The second legitimate criticism could be that NXT is overrated as a developmental territory. WWE has been ravaged by injuries and they have not gone to NXT to find wrestlers that can help them on the road to Wrestlemania. If NXT is legitimately a developmental territory, one can argue that they should have people ready to come up in times where the roster depth is shallow. There are several counterarguments to that. First and foremost, a wrestler only being called up to fill a gap may suffer in the long-term if the company was not ready to call the person up and only did so because of injuries. Secondly, the main NXT roster (the ones who do house shows outside of Florida) is for all intents and purposes a hybrid. Indeed, it’s developmental and many wrestlers that we see on NXT television now will end up on the main roster, but it has also become a show designed to draw interest in terms of attendance and network subscriptions. Should NXT be its own brand? That is an interesting question, but the fact is that NXT is its own brand. With all of that said, if someone wants to say that NXT is overrated because its purpose has been lost and it is a HHH vanity project, at least it is a better argument than NXT is overrated because people are wrong for liking it. For the last time (in this column)….

(pretend I used exclamation points and all caps)

People can like whatever they want when it comes to entertainment.

 

 

Who am I (as a wrestling fan)?

So who am I as a wrestling fan and why should you care? I’ll answer the second question first-you shouldn’t-I’m just another fan. What I have found is that I talk a lot about wrestling…to myself so since I am a writer, I figured that I would start to put these thoughts on the computer screen. Maybe I will get noticed, maybe I won’t-but wrestling is my favorite form of entertainment and I enjoy talking about it. With that in mind…to help with the content-I will provide some context.

(Paraphrasing Mike Francesa…what kind of fan am I?)

Question: How long have I been watching wrestling?

Answer: For 29 years (I am 34 years old)

Question: What or who got me involved with watching?

Answer: My brother. I don’t remember a moment where I started watching, I do remember being scared of Kamala and that keeping me from starting to watch. I got over that fear and now I am at the point where if it was a binary choice (and it won’t be), I would watch Wrestlemania over the Super Bowl.

Question: What is my favorite promotion of all time?

Answer: WWE. Even though I have never gone to a wrestling show-growing up in the Northeast (and we didn’t have cable until 1995)-I have always been partial to WWE.

Question: What did I watch growing up?

Answer: WWE, WCW, ECW, I watched the GWF when we used to visit our relatives in Virginia (they had cable), and the AWA before it went under.

Question: what do I watch now?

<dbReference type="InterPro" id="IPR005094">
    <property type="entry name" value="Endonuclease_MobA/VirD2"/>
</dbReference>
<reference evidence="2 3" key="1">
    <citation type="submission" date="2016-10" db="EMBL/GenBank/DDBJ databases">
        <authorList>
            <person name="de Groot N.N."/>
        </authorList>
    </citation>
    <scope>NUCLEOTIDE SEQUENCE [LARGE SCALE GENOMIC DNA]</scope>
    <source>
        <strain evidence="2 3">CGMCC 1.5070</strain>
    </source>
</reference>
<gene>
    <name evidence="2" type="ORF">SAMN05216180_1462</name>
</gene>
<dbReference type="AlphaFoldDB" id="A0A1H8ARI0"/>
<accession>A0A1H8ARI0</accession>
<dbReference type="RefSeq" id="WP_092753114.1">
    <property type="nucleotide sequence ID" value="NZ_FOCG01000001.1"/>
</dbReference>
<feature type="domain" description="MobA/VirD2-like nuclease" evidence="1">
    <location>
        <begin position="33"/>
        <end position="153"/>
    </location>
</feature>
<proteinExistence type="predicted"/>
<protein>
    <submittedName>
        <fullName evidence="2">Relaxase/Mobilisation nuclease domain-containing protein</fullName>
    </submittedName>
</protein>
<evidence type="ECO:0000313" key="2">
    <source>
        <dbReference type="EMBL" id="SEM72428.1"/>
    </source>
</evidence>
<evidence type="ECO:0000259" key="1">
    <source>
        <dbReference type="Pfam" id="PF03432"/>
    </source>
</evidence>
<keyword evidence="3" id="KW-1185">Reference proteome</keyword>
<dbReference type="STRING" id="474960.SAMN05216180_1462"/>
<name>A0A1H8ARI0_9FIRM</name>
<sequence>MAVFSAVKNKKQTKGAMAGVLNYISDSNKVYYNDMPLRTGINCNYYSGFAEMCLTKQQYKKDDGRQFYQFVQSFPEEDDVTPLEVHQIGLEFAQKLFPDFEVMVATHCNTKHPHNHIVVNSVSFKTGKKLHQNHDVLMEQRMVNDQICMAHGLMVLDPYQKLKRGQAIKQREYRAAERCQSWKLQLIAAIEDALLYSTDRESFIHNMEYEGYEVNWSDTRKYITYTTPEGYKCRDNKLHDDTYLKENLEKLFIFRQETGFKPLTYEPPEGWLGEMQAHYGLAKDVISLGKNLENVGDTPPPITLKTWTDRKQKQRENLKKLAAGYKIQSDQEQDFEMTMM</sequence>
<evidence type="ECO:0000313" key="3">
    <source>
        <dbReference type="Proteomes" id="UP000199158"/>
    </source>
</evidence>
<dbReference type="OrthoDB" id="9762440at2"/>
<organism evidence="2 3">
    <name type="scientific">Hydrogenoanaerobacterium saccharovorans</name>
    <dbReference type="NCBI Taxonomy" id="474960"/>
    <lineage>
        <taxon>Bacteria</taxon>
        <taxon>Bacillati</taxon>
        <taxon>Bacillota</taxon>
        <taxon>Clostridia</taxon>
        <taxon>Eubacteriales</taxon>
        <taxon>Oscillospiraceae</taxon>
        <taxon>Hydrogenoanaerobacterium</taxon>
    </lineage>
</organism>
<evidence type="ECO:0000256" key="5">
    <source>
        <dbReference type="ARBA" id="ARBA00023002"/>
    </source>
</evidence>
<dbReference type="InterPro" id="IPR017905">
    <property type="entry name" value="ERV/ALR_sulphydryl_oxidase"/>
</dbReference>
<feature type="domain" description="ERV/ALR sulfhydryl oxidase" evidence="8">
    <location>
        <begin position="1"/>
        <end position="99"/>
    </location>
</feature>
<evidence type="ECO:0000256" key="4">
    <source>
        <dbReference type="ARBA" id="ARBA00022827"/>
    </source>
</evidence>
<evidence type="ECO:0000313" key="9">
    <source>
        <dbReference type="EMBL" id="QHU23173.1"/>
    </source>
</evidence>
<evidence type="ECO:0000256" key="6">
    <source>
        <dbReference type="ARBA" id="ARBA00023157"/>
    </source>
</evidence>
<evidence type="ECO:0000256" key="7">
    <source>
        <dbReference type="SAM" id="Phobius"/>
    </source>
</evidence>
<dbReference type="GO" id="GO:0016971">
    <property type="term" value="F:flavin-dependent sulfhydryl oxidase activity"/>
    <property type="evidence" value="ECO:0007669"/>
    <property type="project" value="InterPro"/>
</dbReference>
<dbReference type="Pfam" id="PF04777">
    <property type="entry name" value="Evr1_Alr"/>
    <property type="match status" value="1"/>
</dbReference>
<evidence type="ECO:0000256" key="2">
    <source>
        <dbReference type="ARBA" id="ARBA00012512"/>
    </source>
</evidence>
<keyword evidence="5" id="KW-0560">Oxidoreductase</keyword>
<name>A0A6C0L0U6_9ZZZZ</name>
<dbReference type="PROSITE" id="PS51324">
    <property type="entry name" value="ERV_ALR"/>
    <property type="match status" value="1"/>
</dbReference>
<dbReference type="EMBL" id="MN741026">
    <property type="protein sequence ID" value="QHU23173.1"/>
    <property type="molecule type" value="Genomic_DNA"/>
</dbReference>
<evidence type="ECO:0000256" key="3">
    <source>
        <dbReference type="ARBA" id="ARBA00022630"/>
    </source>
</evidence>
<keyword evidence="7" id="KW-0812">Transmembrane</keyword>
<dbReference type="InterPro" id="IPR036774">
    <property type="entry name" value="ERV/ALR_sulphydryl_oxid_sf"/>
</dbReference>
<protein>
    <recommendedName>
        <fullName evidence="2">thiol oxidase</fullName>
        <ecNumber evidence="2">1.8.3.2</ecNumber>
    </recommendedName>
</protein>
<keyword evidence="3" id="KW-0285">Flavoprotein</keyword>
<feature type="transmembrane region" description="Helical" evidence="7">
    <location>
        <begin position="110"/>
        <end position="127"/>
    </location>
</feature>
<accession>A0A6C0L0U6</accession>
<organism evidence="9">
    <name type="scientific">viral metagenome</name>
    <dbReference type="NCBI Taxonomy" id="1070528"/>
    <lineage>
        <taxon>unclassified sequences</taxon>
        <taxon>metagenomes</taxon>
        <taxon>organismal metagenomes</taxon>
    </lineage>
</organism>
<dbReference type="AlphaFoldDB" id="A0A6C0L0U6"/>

Answer: Raw every week, Smackdown every week, NXT every week, TNA Impact every week and I have subscription to WWE Network.

Question: Who is your favorite wrestler of all-time?

Answer: Bret Hart

Question: What was your favorite time period for a promotion?

Answer: Tie between WWE in 1997 and WWE in 2000.

Question: What about New Japan and ROH?

Answer: I don’t watch New Japan regularly-but I know who the champions are and what is going on with it in general. I have a Bullet Club t-shirt and a Bullet Club hoodie, if for no other reason than I am a big fan of factions and I like the Bullet Club concept in theory (and from what I have seen and heard in practice as well). That brings me to ROH, which I do watch every week.

Question: Any wrestling website subscriptions?

Answer: I subscribe to the Wrestling Observer Newsletter, Pro Wrestling Torch and Prowrestling.net. I would try pwinsider (and I might for a one month period instead of one of the above or if I want to reward myself), but $25 a month on wrestling subscriptions (actually $35 if we count the Network) is enough for now.

Question: Favorite current wrestler

Answer: Adam Cole Baybay and A.J Styles

Question: You know what stuff is fake, right?

Answer: Insert witty comeback.

Question: What wrestler do I most identify with personality wise?

Answer: I always say that I am CM Punk without the confidence (with that in mind I do another blog about my personal life). With Punk gone-I find that I agree with a lot of what Bray Wyatt says (especially last year during the Cena program). Also

Question: How am I different from the average fan?

Answer: I would say that I look at things from a “best for business” perspective. I am going to watch anyway, so promotions may as well do what is best for them. For example, if this Roman Reigns push was more effective-I would not say that Daniel Bryan should be in that spot because I like him more. More to the point-I would not even say that I would want Bryan in that spot. I just think that promotions should do what works for crowds and the box office and that’s what I want from them and for them. Also while I have my favorites-I don’t actually dislike any wrestler/character.

Question: Favorite shows of all-time?

Answer: Canadian Stampede (1997), Backlash 2000 and Wrestlemania 17

First Post

I have been watching wrestling for 30 years and since I already have two blogs on WordPress, I decided to create a blog on my favorite subject besides myself…which is wrestling (if the first five words didn’t give you a hint).

I look forward to sharing my thoughts on not only WWE storylines and wrestlers, but also concepts about wrestling and yes some “this is what I would do if I had the book” posts.